Why am I talking about my tiredness? Because it's my main excuse for not having anything new on the blog this week. Between being wiped out and needing to get myself ready to go to a wedding in Florida over the weekend (we leave in the wee hours of Thursday morning) I've had neither time nor energy recently to do much in terms of comics writing lately. Also, I've got to get started ASAP on my next 1987 And All That column, because that's scheduled to go up on Thursday and, as I mentioned, I'll be on a plane to Florida then. So tonight I've got to get my notes in order, then tomorrow I'll write the actual review.

As such, there's not going to be anything on Comics Matter (other than this flimsy nonsense) until next week when I'm back from the wedding. I should be able to jump back into the Weekly Action Comics Weekly routine at that point, plus I've got a couple other pieces I've been meaning to write for ages that I need to get off my plate. Little things like a post about a particular issue of Harbinger and a review of a weird, old, sexist-in-ways-you-might-not-expect romance comic from the 70's I bought on a lark a while back. So there's stuff in the pipeline, and after this little mini vacation I'm hoping to finally put it all out in the world.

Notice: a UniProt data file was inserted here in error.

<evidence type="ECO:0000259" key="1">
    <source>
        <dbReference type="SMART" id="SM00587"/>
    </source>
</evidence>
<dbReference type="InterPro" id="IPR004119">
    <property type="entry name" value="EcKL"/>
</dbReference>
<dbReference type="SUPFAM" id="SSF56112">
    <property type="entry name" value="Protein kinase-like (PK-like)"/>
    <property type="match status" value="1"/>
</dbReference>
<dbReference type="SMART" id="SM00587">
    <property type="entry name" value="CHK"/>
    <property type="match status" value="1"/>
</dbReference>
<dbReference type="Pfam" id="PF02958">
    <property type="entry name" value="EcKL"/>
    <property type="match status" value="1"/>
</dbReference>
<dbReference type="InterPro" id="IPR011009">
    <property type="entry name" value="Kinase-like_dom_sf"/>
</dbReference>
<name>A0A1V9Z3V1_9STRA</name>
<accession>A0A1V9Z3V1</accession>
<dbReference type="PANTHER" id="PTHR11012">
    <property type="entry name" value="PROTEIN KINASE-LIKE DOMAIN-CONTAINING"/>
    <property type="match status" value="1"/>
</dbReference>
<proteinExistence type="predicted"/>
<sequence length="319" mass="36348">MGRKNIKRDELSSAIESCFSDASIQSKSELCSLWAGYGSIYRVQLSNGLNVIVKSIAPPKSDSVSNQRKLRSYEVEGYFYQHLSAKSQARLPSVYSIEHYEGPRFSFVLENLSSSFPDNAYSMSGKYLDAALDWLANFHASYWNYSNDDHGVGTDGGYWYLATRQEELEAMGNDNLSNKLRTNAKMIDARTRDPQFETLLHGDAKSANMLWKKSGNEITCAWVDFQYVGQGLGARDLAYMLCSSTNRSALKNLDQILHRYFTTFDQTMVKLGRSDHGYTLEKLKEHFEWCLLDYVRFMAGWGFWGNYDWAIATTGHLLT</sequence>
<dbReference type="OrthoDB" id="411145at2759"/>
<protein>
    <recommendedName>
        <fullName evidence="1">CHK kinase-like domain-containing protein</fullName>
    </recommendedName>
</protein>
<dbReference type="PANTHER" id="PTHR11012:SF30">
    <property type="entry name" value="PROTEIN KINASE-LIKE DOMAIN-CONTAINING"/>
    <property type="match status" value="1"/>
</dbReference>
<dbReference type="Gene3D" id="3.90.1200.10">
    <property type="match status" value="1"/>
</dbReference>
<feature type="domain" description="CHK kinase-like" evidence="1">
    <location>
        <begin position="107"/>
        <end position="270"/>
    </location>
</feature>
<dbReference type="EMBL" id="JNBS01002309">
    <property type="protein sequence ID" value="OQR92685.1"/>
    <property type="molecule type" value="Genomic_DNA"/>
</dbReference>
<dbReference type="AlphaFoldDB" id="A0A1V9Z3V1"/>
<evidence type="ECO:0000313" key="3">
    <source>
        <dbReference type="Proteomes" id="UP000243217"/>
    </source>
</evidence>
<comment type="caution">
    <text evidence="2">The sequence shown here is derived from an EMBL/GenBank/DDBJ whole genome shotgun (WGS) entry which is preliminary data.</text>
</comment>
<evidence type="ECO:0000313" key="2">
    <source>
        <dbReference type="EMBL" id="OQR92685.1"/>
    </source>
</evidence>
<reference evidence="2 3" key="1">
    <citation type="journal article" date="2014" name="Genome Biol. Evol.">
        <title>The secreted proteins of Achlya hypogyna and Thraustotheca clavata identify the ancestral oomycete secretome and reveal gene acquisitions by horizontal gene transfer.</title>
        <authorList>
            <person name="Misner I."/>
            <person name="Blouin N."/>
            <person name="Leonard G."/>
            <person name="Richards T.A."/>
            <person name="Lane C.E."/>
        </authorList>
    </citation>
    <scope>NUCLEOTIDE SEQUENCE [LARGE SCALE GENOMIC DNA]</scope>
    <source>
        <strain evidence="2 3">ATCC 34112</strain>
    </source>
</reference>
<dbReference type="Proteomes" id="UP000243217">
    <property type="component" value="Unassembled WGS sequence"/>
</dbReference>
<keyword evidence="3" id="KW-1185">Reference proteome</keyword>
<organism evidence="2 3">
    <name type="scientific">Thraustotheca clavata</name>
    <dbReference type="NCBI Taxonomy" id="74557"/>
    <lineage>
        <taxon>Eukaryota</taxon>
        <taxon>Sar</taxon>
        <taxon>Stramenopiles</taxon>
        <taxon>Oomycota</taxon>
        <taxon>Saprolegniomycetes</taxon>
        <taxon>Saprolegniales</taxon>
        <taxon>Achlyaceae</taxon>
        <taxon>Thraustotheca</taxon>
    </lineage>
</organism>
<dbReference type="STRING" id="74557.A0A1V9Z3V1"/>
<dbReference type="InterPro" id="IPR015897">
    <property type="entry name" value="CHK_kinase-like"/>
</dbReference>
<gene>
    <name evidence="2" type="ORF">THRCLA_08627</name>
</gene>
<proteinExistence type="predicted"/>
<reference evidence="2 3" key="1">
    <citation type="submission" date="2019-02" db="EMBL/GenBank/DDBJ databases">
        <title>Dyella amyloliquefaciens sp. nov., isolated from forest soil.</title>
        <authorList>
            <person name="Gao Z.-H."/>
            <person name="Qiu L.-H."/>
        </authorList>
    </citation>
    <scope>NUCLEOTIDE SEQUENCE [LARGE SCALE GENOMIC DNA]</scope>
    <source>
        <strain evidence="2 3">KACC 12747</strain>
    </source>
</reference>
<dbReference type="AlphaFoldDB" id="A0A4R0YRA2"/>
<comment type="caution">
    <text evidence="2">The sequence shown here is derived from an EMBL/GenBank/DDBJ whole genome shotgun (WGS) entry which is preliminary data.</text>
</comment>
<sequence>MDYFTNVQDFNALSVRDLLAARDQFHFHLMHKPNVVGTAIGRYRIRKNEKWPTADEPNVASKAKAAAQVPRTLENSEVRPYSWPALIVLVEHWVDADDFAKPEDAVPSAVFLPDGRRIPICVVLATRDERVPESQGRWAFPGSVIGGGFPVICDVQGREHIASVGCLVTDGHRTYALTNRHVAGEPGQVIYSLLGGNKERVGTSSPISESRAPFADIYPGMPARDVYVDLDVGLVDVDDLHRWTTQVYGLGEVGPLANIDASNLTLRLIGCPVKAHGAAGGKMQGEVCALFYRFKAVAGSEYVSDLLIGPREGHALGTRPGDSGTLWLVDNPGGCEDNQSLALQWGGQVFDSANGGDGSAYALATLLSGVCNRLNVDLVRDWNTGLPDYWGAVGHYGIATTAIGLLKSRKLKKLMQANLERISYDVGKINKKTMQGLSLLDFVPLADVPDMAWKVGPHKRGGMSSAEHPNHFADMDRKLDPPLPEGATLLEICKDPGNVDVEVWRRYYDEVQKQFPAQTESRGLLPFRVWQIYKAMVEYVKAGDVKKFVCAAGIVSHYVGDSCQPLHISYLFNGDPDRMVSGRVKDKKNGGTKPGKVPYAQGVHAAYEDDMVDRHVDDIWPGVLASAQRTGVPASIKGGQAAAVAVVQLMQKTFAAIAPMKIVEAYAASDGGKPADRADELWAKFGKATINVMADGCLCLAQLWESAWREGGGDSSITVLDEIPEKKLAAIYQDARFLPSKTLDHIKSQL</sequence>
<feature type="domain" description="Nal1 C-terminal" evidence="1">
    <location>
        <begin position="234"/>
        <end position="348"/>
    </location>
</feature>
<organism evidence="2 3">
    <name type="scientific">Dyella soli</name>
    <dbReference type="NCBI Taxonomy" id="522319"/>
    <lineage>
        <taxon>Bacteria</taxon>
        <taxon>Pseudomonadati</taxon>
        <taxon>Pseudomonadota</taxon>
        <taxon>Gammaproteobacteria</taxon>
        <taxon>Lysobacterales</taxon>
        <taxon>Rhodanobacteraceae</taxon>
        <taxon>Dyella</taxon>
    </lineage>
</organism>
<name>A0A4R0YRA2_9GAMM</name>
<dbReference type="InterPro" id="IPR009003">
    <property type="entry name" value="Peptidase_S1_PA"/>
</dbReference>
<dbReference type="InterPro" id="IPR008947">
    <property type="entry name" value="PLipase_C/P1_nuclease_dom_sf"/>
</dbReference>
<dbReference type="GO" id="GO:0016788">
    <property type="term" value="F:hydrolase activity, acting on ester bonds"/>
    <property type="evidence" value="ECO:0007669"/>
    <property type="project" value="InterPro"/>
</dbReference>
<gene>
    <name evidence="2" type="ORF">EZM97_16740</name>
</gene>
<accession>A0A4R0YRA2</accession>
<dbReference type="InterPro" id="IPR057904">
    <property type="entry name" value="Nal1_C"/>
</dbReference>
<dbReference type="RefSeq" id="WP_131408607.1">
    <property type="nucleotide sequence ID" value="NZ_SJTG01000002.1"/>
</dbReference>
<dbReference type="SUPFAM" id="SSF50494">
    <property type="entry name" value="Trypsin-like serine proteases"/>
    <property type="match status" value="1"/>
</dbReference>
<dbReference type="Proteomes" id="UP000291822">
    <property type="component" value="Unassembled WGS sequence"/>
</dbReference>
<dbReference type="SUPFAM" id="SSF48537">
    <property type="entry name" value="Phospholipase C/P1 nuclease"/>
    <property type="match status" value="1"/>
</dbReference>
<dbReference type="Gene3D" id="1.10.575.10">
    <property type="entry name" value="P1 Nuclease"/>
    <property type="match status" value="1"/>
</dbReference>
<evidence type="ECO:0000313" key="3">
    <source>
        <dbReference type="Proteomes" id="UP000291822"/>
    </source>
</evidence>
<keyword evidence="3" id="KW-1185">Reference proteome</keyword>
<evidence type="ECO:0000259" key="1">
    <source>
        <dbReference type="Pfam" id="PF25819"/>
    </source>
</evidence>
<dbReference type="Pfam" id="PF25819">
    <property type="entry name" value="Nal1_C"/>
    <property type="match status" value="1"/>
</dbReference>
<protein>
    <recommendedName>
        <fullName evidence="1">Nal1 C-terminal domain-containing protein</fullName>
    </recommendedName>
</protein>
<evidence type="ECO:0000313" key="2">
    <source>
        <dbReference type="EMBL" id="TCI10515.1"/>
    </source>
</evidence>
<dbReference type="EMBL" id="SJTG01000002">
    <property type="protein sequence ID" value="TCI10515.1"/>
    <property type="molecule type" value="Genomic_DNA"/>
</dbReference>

Anyhow, I'll be back in a week with real material. Until then, go read Injection #1. It's hard to tell how good the series is going to be yet, but the first issue has such tremendous potential it's almost frightening.

Monday, May 11, 2015

Weekly Action Comics Weekly Review: Issue #623

In 1988-89, DC changed Action Comics from a monthly Superman-focused series to a weekly anthology, also changing its name to Action Comics Weekly. It lasted 42 issues before reverting to a monthly format. I am going to review all 42 of those issues, one per week (sort of) for 42 weeks. This is the twenty-third of those reviews.
The cover image of this issue actually comes directly from a panel within it, which is a rare event for this book, if indeed it has ever happened before at all. Not the most exciting moment to pick, but I appreciated it nonetheless, especially after last issue's wholly disconnected cover.